• “Whatever it was it must have been something that would have brought shame on the family so that’s why he enlisted under the surname of his sister’s husband”
  • Although the black sheep of his family Stuart Forbes appears to have been a model soldier. Despite being highly educated, in comparison to his peers, he never rose above the rank of Private.
  • Stuart Forbes finally met his end on 25 June 1876 at Custer’s last stand at the Little Bighorn River in Montana along with more than 200 other soldiers of the 7th Cavalry.
  • On the morning of the battle Custer, who had started out with little more than 600 men, divided his force. He divided his 12 companies into three battalions and three companies were placed under the command of Major Marcus Reno who was ordered to enter into the Big Horn Valley.
  • Three other companies were assigned to Capt. Frederick Benteen who was ordered to hold the bluffs at the end valley to stop any of the Lakota, Northern Cheyenne and Arapaho warriors escaping. 

Five companies remained under Custer’s immediate command while the 12th company, under Capt. Edward Mathey, detailed to bring up the rear with the mule train carrying supplies.
  • The series of engagements that followed took place over three distinct but related actions which have collectively come to be known as the Battle of the Little Big Horn.
  • Reno and his men were pinned own in the valley and had to fight their way to cover on a nearby hilltop, where they were besieged by hostiles for two days, while Custer’s Last Stand took place further up the valley.
  • “How Stuart Forbes died and exactly where we will never know,” said Mr Russell. “His body was never formally identified but it’s likely to have been in Deep Ravine, where most of the men were killed, but it could equally be anywhere on the battlefield between the Little Big Horn River and Last Stand Hill.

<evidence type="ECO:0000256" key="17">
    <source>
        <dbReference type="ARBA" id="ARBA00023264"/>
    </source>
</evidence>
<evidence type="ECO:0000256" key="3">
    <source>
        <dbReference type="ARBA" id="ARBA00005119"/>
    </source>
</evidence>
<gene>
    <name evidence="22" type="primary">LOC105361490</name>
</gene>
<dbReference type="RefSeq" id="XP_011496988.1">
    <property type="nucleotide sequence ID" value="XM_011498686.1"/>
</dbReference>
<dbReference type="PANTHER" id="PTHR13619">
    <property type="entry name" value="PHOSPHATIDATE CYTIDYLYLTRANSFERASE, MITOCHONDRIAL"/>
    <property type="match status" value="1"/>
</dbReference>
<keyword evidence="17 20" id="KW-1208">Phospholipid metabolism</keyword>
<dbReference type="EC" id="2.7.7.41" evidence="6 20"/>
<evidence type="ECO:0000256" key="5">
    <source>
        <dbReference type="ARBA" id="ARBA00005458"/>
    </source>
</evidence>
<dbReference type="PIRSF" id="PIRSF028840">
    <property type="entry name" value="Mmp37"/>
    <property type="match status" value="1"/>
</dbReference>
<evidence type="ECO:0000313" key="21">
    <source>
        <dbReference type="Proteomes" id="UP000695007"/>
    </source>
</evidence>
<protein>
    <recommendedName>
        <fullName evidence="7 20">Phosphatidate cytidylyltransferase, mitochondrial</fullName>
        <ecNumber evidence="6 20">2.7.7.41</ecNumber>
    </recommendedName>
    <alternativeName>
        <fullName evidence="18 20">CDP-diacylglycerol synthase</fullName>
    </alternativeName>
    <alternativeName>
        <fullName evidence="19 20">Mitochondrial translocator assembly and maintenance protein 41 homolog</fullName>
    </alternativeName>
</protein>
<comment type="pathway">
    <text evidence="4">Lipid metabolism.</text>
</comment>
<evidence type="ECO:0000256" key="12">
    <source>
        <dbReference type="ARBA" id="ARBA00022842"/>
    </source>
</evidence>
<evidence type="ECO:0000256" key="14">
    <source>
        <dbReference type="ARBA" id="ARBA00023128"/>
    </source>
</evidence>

• ”

On the monument to the fallen, which was erected some time after the battle, he is listed as J.S. HILEY. His real identity was only discovered after the army appointed a team to take an inventory of the dead soldier’s belongings.
  • Among the items in Private Hiley’s trunk they found a letter from his mother which revealed his real name. Ironically, it also revealed that “the matter of some trouble he had gotten into in his native country was soon to be settled up and he could then return home without molestation”.
  • Almost a year after the battle his family were given permission to erect a plaque in the Church of St John the Evangelist, Edinburgh, the only memorial to any member of Custer’s command in Scotland. It reads simply:
  • In Memory of
 JOHN STUART STUART FORBES 7th Reg’t United States Cavalry. Born at Rugby 28th May 1849. Killed in Action 25th June 1876.
St James 4: 13-14-15. Romans 8: 35-37.
  • By Paul Kelbie in Scotland Correspondent, 3 September 2016


Plaque erected in the memory of John Stuart Stuart Forbes, St. John's Episcopal Church, Edinburgh. Taken by Sopharana Russell 16 March 2019.

Stained glass window dedicated to the memory of Charles Hay Forbes and daughters, Emilia Williamina and Emma Rebecca, which is above the plaque erected for John Stuart Stuart Forbes. This image graces the back cover of the booklet.